Today if something is “wrong” with us our first instinct is often to visit the local drug store and buy something. Headache, tummy ache, sore muscles, bee sting, … That drug store has thousands of bottles and tubes to address the problem.

And those commercial solutions generally work. But, what did people do before drug stores? For thousands of years, around the world, people turned to herbs to fashion cures. So today, you have a choice: Big Pharma or that sprig of herbs in your garden, that jar of herbs in your kitchen pantry.

The Herbal Remedy Handbook has the widest possible spectrum of ideas for your consideration. The handbook begins with some key guidance:

  • How to use herbs safely
  • How to source them
  • What to use for internal remedies
  • What to use for external remedies

There’s a quick first section for First Aid to deal with those cuts, bumps and bruises we all get — especially if kids or grandkids are around.

Then there are mini-chapters for different conditions around the body:

  • Circulatory health
  • Digestive health
  • Immunity and infections
  • Moods and emotions
  • Muscles, bones and joints
  • Respiratory health
  • Skin, hair and nails
  • Children’s health
  • Men’s health
  • Women’s health
  • Mother and baby

Here’s an example. If you have some chest congestion, some herbs that can help include echinacea, elderberry, thyme, licorice, garlic, plantain, eucalyptus and sage. There is a recipe for Elderberry Syrup to use as a cordial that bring relief: elderberries, ginger, cinnamon, star anise, cloves, cardamom, lemon and sugar. Drinking this potion will surely open your eyes a tad and should, according to authors Victoria Chown and Kim Walker, really provide relief.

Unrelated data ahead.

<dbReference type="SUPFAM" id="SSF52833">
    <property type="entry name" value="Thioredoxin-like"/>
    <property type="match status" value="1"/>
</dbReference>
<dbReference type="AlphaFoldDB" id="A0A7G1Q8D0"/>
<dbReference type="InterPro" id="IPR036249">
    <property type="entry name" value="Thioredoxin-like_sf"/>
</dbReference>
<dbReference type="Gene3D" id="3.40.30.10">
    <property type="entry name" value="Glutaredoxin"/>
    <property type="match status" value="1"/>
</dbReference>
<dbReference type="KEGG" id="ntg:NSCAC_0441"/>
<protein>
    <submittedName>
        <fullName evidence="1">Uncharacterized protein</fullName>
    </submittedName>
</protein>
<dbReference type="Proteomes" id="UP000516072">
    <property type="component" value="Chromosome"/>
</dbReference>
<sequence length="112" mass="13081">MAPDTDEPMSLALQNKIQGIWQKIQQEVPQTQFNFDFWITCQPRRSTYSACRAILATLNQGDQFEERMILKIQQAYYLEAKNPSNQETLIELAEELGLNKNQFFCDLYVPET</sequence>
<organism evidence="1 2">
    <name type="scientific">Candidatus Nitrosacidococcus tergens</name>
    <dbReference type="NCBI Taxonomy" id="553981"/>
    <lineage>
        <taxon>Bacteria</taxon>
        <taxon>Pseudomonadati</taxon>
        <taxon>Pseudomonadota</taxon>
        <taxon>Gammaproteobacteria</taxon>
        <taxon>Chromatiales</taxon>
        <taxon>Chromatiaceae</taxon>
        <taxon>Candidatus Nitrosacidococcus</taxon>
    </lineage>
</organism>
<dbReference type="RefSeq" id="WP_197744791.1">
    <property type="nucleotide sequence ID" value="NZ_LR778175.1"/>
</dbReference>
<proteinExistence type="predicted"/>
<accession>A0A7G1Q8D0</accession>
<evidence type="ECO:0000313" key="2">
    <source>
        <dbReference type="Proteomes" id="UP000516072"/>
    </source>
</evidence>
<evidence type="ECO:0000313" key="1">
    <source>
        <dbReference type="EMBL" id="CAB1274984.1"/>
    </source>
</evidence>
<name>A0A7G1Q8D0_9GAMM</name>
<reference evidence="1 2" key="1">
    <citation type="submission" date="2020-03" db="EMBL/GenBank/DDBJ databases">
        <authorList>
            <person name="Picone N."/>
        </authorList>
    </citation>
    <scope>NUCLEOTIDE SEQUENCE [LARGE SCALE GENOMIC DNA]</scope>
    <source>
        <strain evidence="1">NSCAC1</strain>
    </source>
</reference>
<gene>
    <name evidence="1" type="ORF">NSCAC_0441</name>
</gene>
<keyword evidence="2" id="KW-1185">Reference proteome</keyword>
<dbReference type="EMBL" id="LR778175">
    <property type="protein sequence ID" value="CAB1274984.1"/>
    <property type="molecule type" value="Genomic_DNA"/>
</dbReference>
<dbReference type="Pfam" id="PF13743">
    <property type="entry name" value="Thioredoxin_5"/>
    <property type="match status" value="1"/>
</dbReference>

If after a meal you have some indigestion or heartburn, then how about an after-dinner tea with dried chamomile flower, meadowsweet flower, and fennel seeds:

That tea is a beauty to behold, both beautiful and a remedy that will help your upset tummy.

Your kitchen cabinet may already hold items that can help your health. A section on Culinary Herbs covers everything from Anise to Turmeric. Your container of cinnamon gives you a pathway to clearing away mucus in your lungs and sinuses. And a teaspoon a day of cinnamon can lower blood sugar. The Herbal Remedy Handbook can spare you that drive to a drug store and make your life immediately better. Without needing any Big Pharma help. You probably want to give The Herbal Remedy Handbook a test drive. It’s a life changer.

The authors here do have real and intense experience. Vitoria Chown practices as a medical herbalist in London and has worked at Neal’s Yard Remedies. Kim Walker is an educator in environmental science and performs historical plant research at the Royal Botanic Gardens in Kew. These two women are experts and that expertise flows across the pages of this lovely book.